OP-ED by Norman Voyles, Jr., Chair, Cattlemen’s Beef Board
As I’m writing this, we’re witnessing another potential “black swan” chain of events. The war in Ukraine, too much moisture in the Eastern Corn Belt and too little in the Western Corn Belt have significantly delayed spring planting.
These events have led to grain prices rising to near historical highs and contributed to high energy prices. According to the USDA, corn is $1.67 per bushel higher than last March. Diesel fuel is now an incredible $2.26 higher here in the Midwest than it was a year ago – and it’s gone up by even more on the East and West Coasts. Fertilizer has more than doubled its 2021 prices. Prices on inputs such as seeds and pesticides are also higher.
Yet, somehow, beef demand remains high. How is that possible with near-record retail beef prices and the numerous transportation issues we face? The Beef Checkoff has been working to consistently build beef demand over the past 36 years. And, that success is due in large part to the dedication of Cattlemen’s Beef Board (CBB) members and our contractor partners.
By working together to develop and fund innovative promotion, education and research programs, the CBB and its contractors have used Checkoff dollars to:
- Improve beef quality through Beef Quality Assurance (BQA) training for our producers and transport drivers.
- Directly educate consumers about the safety and sustainability of our beef supply.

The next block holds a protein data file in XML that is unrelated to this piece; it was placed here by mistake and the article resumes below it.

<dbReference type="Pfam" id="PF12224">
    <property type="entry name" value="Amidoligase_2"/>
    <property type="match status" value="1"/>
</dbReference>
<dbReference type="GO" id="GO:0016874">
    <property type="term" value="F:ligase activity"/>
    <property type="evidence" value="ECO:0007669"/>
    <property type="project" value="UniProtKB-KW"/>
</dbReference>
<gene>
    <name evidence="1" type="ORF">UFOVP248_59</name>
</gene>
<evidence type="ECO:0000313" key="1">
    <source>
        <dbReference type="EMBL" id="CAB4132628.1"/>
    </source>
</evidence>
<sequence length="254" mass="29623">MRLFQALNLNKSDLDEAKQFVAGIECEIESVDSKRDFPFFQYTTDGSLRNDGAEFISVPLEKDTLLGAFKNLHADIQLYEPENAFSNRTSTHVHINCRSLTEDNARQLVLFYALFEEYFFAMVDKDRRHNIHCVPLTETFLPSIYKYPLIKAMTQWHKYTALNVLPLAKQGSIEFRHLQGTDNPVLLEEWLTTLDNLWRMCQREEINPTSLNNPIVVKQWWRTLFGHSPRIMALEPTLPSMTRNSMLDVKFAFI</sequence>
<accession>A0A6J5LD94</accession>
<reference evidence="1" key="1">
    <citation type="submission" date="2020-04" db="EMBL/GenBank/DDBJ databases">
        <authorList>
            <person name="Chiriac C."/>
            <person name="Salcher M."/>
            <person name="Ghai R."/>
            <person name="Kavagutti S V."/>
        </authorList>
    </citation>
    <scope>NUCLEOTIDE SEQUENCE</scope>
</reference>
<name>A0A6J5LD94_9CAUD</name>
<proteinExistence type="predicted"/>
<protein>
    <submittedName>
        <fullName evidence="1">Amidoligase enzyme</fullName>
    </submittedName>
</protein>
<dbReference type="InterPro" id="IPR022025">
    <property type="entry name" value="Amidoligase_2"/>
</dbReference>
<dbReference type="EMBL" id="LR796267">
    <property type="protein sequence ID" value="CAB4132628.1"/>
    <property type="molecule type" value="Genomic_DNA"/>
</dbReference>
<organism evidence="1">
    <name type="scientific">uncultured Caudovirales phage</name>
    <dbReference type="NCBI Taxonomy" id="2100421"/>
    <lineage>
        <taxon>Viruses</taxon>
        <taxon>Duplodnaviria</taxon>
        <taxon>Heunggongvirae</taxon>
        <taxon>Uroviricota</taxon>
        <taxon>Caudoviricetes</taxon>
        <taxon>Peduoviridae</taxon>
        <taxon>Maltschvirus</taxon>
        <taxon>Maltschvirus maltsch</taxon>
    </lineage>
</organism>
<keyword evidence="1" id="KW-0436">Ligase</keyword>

- Inform and partner with key opinion leaders such as STEM educators.
- Conduct research to learn about consumer preferences and buying habits for all protein
sources, including animal, plant, insect or lab culture.
- Identify tender and flavorful new beef cuts such as Flat Iron and Tri Tip through muscle profiling.
- Create value in export markets for beef and beef variety meats.
To continue doing this important work, we need more involved, dedicated individuals to join the CBB.
The USDA is currently seeking nominees for the Beef Board, and a list of certified producer organizations, nomination form and information about the CBB are available on the AMS-CBB webpage. Throughout the full nomination process, the industry must conduct extensive outreach, paying particular attention to reaching underserved communities, and consider the diversity of the population served and the knowledge, skills, and abilities of the members to serve a diverse population.
A total of 39 three-year term seats must be filled next February (38 producers and 1 importer). Of those, 21 seats are occupied by members eligible for an additional three-year term; the remaining 18 have served two consecutive terms and will be termed out.
As a producer and Beef Checkoff investor, I am extremely proud of the work our contractor partners are doing, and I’m excited to see the proposals they’ll bring forward for FY23. If you know someone with a passion for the beef industry and a unique perspective to share, I encourage you to nominate them for one of our open seats. Fresh ideas and enthusiasm are essential to continue building beef demand, not just for today or even tomorrow, but well into the future.